Mike – I agree with your overall point, about there being a slippery slope when judging a parent’s care of a diabetic child. For your second example, it seems like more details would help before anyone was able to make a reasonable judgement about culpability. But, like Amber, I absolutely disagree with your sympathetic portrayal of the faith healer parents. One commenter mentioned that the parents knew their daughter had diabetes. Even if they did not, and did not know of the symptoms or seriousness of dka, it appears apparent from your description (which I assume is supported by lots of facts from the case itself) that their daughter was in serious condition, and any reasonable person of healthy mind (which it sounds like these parents were) should have realized the seriousness of the situation. My god, the sister-in-law on the other side of the country had to call 911! I would think the rights of the child to live would take precedence over the rights of the parents to follow their spiritual beliefs. That is the crux of this case, not just a question of whether the parents did a good enough job. They didn’t do any job taking care of that girl! Let’s not confuse many questionable situations with a clear-cut case of child neglect.

  15. NGA Parents of TID (18 yrs experience)
    NGA Parents of TID (18 yrs experience) August 10, 2013 at 12:01 am | | Reply

    In the spring of 1997, our TID dd was in second grade, seven years old, and attending public school. Just over a year out from her original Dx, it was a very tough year with many obstacles created from ignorance on the part of the principal and his unwillingness to be flexible to our dd’s needs. The school nurse was no more helpful. At the time, our dd was on the most recent therapy consisting of MDIs and strict, scheduled meals. Each month, I attained a copy of the lunchroom menu and marked the exact quantity and which food she was allowed to have. It worked well, and the lunchroom ladies were very helpful and sweet. One day I walked into the nurses office, finding it empty with the door wide open, lights on, and an opened file laying on the desk marked in big dark letter with our dd’s name. On top and in plain view of anyone who may have walked in there, there was a page long letter accusing us of child neglect!!! Among other things, she wrote that we did not properly manage dd’s disease, we did not properly carb count, and that we allowed her to have a doughnut for breakfast! Heart pounding, I took the letter to the teachers’ workroom, copied it, returned it to the folder, drove one mile home, called my dh and read it to him, took a moment to calm down, gathered my 3 inch binder of diabetes handouts and other resources, and drove back to the school marching straight in the principal’s office with no introduction. Dropping the binder and stack of books on his desk, I handed him the letter, and quickly let him know I did not appreciate finding it. His initial response? To scold me for looking at it. I enlightened him that ANY ONE who walked in that room could have read the same thing about me–any teacher, parent, staff, etc. clipping through my ammo (the resources), I proved to him that the nurse had NO clue what she was talking about. I found out that she had been retrieving the monthly lunch menu after I sent it in to the cafeteria manager each month and reviewing it–and making changes to it. He (the principal) also said she had already talked to him, and he had told her “it was none of her business if [we] did not want to take proper care of our child.” As it turned out, she had already called DFACS!!! So, yeah, it happens. And I can assure you we were right on top of giving dd the best care we were equipped to give. This is just one of the several injustices we experienced back then. PS- our pediatrician also missed the diabetes. For months leading up to diagnosis, I questioned him. He never checked her bg, saying only, “she would be MUCH sicker, if she had diabetes.” (I knew the symptoms, but did not realize I could have attained a meter myself.) Well, she did get much sicker, and it was our local GP who Dx’d her. Thankful to be eighteen years out, though we still have our moments.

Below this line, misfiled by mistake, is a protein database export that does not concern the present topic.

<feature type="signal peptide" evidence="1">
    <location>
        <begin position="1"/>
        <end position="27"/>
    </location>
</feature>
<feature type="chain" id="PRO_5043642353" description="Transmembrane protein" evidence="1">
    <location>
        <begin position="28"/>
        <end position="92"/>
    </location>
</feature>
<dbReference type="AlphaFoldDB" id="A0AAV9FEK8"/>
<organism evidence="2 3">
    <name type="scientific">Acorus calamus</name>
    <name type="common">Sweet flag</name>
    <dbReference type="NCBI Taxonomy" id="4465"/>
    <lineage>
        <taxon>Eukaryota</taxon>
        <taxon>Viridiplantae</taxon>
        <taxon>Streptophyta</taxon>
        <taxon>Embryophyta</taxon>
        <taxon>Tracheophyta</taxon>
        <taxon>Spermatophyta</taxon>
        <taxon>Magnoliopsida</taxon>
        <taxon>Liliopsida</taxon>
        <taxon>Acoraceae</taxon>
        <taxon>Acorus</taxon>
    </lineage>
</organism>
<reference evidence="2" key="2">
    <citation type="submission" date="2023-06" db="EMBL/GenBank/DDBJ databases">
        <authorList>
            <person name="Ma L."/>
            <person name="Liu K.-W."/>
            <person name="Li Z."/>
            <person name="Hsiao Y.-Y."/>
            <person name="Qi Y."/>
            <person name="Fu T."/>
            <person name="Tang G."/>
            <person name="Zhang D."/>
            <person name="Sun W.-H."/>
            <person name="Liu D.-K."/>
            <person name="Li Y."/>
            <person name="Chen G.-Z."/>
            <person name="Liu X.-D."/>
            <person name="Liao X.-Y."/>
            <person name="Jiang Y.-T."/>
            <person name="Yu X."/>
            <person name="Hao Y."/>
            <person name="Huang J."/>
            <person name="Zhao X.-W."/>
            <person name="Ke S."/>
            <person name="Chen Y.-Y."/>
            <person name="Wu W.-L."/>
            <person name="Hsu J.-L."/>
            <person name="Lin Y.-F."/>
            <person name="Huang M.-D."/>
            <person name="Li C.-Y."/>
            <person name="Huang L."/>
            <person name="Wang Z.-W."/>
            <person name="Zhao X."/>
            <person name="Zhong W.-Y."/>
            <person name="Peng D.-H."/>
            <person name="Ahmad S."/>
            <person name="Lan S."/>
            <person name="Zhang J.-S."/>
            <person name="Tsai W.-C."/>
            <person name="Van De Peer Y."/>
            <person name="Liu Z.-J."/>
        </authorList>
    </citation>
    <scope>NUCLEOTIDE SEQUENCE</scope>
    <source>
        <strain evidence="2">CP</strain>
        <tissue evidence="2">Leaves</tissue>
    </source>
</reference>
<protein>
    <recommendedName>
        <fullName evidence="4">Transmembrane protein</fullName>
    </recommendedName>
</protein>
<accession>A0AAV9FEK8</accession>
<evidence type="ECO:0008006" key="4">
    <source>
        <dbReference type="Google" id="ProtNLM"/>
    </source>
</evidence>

16. Tammy
    Tammy March 15, 2014 at 7:46 am | | Reply